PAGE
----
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Town-Gown Relationship Failures Should Not Be Blamed on Tilghman

To the Editor:

The University had a recent meeting with members of the community seeking advice in the selection of a new president to replace Shirley Tilghman. Their comments confirm that Princeton is not much different from other college towns that don’t know how to deal with the “elephant in the room.” Relationship failures between town and gown should not be laid at the feet of President Tilghman nor should we ask the Trustees to pick a president whose prime responsibility is to smooth over those relationships.

The problem as I see it has to do with the missions of the two entities. The mission of the University is to be the best University in the world. By contrast, towns don’t seem to have a mission other than to satisfy the wishes of the electorate with plans that are limited to preserving the status quo. The contrast in planning efforts between the town and the University reveals the tremendous disparity. The University should not consider moves that are harmful to the town even though certain conflicts are to be expected. It appears that the town considers that its mission is to constrain and prohibit growth and expansion.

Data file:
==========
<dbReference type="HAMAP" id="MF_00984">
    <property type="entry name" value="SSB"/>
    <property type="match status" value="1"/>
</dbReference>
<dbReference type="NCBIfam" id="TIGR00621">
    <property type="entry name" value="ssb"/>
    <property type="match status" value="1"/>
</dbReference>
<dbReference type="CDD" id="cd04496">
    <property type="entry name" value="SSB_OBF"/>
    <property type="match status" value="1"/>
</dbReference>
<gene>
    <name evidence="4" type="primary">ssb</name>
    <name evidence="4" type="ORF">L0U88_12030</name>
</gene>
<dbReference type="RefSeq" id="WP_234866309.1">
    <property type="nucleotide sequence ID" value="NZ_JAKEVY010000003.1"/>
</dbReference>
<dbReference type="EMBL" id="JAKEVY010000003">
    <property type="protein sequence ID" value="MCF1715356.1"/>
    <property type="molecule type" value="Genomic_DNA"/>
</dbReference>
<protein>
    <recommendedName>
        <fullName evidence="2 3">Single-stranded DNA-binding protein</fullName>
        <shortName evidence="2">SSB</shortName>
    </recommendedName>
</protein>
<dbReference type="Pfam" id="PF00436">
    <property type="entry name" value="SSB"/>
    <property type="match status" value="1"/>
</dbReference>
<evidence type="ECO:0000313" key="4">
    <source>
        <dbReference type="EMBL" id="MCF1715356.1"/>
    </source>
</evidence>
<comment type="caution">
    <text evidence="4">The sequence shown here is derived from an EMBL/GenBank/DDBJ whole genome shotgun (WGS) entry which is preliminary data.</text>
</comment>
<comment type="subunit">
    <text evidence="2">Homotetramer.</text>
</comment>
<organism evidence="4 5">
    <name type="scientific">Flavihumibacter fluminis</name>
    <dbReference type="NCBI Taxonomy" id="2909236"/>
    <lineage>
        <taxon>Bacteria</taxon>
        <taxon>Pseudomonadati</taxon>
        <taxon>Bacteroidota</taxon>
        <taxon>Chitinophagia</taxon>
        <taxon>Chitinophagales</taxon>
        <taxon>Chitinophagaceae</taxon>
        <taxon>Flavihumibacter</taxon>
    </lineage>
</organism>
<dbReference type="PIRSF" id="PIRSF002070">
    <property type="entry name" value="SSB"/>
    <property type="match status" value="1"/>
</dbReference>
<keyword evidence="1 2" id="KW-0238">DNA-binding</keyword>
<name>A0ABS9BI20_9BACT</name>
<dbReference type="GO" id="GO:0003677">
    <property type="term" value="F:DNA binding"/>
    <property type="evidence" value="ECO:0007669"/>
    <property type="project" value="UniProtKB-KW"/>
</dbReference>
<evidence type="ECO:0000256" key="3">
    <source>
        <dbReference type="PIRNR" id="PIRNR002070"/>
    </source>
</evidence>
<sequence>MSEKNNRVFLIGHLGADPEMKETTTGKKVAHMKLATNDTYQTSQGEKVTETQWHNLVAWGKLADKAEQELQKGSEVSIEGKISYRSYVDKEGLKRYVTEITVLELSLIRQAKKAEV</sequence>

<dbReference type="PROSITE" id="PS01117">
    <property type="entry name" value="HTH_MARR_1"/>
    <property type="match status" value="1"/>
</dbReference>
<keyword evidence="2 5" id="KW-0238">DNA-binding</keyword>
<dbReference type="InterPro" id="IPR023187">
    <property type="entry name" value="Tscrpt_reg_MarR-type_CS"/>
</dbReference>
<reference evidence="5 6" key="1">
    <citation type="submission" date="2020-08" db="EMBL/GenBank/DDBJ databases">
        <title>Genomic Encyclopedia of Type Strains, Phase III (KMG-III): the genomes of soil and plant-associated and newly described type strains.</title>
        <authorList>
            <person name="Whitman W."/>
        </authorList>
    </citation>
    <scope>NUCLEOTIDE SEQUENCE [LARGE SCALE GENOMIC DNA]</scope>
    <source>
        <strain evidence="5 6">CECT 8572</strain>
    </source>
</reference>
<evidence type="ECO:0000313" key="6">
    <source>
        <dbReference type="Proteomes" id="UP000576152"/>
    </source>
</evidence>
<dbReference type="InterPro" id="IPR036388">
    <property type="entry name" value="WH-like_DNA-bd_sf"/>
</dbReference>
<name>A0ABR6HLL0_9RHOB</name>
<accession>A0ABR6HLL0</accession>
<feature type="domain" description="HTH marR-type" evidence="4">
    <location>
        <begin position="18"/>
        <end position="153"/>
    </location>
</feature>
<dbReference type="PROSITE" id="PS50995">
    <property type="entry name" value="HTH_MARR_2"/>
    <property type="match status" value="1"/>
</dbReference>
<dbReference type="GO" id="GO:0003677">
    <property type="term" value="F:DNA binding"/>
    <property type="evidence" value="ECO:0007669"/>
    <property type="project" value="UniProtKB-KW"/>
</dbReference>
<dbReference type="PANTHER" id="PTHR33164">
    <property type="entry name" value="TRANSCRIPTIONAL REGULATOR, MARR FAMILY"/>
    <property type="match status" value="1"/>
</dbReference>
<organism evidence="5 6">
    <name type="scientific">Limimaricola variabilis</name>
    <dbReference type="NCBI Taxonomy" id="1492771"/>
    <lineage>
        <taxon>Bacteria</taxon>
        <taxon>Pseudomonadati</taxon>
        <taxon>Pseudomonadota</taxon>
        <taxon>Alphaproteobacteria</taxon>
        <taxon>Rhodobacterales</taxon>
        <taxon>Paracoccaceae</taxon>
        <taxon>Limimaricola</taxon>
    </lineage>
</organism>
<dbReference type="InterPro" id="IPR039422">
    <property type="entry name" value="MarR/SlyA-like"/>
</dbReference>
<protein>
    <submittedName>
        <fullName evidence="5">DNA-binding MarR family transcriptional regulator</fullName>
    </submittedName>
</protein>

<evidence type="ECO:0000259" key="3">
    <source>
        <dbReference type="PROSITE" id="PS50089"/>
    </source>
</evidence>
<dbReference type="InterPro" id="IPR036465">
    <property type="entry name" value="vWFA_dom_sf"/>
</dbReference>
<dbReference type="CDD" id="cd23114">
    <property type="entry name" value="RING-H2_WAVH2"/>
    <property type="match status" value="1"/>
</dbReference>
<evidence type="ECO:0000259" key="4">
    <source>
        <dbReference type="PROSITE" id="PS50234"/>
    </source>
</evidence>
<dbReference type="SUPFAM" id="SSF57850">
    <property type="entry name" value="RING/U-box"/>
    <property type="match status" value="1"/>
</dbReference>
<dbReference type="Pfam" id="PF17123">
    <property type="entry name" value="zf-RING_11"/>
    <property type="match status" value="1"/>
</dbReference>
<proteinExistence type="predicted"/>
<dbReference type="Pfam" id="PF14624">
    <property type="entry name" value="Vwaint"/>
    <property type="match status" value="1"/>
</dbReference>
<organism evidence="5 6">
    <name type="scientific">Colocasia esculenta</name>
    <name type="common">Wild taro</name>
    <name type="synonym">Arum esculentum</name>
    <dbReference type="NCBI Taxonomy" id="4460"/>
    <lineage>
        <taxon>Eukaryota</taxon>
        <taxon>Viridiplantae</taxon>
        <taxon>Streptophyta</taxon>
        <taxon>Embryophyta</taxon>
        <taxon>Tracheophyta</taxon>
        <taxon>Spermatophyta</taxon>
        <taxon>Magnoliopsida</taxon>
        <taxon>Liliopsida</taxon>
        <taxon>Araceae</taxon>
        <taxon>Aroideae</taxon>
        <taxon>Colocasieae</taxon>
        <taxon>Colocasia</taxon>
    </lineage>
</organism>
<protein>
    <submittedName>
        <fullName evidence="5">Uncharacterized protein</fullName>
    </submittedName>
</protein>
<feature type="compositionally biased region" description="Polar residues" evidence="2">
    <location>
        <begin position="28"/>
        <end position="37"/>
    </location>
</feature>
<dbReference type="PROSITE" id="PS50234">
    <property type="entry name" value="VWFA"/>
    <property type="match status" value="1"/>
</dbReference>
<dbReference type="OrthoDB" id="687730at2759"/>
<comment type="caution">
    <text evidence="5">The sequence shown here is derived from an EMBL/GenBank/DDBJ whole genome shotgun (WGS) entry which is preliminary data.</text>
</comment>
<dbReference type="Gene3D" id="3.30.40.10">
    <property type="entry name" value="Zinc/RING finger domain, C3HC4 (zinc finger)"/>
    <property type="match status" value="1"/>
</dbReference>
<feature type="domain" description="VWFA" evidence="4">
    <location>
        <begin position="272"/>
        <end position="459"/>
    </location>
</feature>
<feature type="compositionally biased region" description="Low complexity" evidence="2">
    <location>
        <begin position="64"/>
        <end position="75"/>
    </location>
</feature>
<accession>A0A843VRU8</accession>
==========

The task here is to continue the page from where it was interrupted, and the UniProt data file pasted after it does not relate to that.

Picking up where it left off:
I am not optimistic that town and gown will reach accord on all issues. It would be helpful if the town rearranged its priorities so the missions were compatible and that the dialogue move beyond the issues of “payments in lieu of taxes” are whether The University has the right to relocate the Dinky.

As a proud Princeton Alumni, I want our next president to be a great educator, in the mold of Woodrow Wilson. I think Shirley Tilghman has been a great president and I am glad she didn’t come from the world of politics or business.

Jeremiah Ford III, AlA

Ford 3 Architects, Nassau Street

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